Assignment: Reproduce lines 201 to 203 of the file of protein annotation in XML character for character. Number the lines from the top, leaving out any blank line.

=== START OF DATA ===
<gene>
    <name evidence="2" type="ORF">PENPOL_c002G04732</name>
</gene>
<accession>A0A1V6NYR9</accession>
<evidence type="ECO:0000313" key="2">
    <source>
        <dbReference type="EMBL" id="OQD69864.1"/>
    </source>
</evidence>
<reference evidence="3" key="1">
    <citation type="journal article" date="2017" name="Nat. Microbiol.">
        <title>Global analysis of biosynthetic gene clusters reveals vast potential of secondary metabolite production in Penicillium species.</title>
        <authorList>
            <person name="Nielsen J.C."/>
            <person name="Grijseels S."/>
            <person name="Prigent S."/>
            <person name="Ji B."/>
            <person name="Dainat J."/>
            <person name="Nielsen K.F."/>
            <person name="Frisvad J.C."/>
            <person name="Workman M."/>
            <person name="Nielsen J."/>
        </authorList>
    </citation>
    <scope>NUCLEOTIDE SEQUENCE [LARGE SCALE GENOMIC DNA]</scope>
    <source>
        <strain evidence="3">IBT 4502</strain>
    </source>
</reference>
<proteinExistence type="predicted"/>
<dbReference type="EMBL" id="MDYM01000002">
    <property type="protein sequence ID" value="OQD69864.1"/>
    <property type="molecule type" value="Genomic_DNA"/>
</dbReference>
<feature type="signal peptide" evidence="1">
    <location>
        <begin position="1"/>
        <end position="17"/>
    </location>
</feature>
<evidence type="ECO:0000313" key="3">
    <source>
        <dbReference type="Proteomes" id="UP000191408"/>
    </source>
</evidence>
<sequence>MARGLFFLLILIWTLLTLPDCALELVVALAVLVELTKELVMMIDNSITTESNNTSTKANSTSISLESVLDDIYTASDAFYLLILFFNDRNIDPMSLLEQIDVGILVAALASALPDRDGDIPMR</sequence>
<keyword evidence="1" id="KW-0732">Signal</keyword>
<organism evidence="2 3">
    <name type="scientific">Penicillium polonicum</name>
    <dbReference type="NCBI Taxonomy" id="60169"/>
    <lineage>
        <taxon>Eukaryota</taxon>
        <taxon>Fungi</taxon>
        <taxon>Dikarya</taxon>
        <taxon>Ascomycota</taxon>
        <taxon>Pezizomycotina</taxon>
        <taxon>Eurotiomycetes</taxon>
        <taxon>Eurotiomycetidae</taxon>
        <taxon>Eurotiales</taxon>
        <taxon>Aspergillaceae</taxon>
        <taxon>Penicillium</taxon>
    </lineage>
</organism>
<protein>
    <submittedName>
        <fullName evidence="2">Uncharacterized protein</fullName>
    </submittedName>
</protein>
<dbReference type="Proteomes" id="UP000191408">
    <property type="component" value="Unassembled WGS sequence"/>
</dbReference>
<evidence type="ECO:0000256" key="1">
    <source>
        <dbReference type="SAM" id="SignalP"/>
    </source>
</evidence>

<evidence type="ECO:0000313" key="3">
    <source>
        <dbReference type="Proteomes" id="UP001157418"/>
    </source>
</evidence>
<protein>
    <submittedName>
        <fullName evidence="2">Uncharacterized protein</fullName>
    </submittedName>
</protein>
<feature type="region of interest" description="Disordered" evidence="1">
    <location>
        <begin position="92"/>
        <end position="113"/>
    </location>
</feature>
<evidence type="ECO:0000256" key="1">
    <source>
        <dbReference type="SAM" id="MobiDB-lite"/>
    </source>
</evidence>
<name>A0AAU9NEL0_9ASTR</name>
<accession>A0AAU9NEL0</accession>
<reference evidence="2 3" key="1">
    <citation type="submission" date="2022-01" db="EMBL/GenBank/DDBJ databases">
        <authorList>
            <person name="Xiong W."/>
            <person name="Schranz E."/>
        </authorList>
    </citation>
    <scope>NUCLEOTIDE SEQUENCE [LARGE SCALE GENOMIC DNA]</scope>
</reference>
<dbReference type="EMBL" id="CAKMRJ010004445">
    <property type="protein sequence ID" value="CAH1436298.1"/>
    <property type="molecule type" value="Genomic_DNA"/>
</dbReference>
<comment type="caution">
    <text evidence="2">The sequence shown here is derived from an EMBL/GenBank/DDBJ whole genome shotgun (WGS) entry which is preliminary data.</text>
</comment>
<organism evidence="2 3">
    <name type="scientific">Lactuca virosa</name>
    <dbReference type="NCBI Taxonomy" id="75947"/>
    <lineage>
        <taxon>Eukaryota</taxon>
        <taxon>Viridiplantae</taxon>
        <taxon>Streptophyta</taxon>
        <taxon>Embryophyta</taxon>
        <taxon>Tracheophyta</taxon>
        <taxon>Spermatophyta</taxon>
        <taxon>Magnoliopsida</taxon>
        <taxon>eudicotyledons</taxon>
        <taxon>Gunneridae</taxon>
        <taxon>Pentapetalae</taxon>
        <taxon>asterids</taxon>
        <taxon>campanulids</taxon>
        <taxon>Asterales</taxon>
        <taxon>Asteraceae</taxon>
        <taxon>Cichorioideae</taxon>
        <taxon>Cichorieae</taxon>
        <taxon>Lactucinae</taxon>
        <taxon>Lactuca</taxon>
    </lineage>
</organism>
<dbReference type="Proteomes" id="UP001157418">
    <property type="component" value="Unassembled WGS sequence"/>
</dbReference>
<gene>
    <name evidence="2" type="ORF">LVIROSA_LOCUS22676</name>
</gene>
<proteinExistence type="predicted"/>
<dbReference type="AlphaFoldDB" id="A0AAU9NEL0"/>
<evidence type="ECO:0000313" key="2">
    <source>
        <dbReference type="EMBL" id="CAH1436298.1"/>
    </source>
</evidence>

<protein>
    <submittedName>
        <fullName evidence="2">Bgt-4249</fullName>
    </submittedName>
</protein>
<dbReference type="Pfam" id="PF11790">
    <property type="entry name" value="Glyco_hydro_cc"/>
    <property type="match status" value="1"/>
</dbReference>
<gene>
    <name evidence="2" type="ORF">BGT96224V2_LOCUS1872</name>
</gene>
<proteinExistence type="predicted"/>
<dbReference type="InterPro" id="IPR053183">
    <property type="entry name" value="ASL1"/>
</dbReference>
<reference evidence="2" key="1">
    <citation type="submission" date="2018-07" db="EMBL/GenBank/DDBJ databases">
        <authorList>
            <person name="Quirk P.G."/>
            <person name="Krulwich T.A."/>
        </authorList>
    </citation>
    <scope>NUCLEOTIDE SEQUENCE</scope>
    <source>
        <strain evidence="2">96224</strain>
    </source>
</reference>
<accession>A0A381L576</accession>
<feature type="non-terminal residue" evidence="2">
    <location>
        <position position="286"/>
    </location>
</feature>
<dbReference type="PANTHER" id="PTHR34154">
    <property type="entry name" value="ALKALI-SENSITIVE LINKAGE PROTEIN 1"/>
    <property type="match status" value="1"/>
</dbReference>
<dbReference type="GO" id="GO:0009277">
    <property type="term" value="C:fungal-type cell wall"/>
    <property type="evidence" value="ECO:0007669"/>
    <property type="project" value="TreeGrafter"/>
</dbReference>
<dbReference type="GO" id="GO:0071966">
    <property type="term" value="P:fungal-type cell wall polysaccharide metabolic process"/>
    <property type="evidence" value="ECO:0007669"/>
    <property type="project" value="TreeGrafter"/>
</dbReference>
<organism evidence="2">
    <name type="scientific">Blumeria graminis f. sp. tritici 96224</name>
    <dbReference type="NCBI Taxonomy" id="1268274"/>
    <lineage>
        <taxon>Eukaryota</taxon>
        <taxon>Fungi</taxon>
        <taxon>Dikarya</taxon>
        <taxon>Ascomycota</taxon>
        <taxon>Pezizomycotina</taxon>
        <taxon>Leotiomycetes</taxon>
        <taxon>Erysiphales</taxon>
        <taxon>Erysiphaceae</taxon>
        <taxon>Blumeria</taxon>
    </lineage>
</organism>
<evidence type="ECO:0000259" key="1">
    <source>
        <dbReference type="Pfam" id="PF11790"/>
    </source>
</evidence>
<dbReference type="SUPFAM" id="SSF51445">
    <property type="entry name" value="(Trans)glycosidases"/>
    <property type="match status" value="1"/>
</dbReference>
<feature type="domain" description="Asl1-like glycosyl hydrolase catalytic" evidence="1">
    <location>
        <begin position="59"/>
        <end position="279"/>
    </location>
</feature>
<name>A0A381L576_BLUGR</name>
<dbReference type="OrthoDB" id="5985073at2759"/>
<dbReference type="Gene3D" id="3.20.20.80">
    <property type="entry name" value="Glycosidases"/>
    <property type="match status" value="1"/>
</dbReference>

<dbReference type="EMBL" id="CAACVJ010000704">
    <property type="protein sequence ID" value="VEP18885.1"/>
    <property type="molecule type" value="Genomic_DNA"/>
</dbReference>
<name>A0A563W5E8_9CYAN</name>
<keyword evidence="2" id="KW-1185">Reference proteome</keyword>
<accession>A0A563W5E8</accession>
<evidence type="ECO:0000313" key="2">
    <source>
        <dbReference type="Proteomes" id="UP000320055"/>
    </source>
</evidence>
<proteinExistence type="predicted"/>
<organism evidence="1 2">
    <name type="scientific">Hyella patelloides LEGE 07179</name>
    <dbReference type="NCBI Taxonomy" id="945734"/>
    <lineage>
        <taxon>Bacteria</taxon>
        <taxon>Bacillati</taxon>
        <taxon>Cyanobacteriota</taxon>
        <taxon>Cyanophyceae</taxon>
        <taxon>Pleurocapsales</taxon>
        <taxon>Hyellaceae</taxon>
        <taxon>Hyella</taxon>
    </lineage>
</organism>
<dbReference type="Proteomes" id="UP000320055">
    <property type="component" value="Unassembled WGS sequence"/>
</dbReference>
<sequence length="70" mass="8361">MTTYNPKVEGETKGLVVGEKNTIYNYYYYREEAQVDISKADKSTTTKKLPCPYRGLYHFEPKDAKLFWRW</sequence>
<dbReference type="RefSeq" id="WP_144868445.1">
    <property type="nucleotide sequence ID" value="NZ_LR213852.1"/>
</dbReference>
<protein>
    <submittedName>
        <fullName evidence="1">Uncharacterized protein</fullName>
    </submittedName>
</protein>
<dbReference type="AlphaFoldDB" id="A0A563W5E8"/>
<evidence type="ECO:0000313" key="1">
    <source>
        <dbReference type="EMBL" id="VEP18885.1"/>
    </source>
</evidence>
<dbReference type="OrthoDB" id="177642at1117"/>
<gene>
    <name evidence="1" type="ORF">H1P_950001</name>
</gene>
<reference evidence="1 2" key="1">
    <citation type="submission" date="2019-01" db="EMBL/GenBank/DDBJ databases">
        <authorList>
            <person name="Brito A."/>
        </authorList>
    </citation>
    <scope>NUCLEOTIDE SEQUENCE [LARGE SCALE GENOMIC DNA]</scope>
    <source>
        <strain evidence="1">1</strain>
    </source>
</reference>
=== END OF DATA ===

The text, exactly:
<organism evidence="2">
    <name type="scientific">Blumeria graminis f. sp. tritici 96224</name>
    <dbReference type="NCBI Taxonomy" id="1268274"/>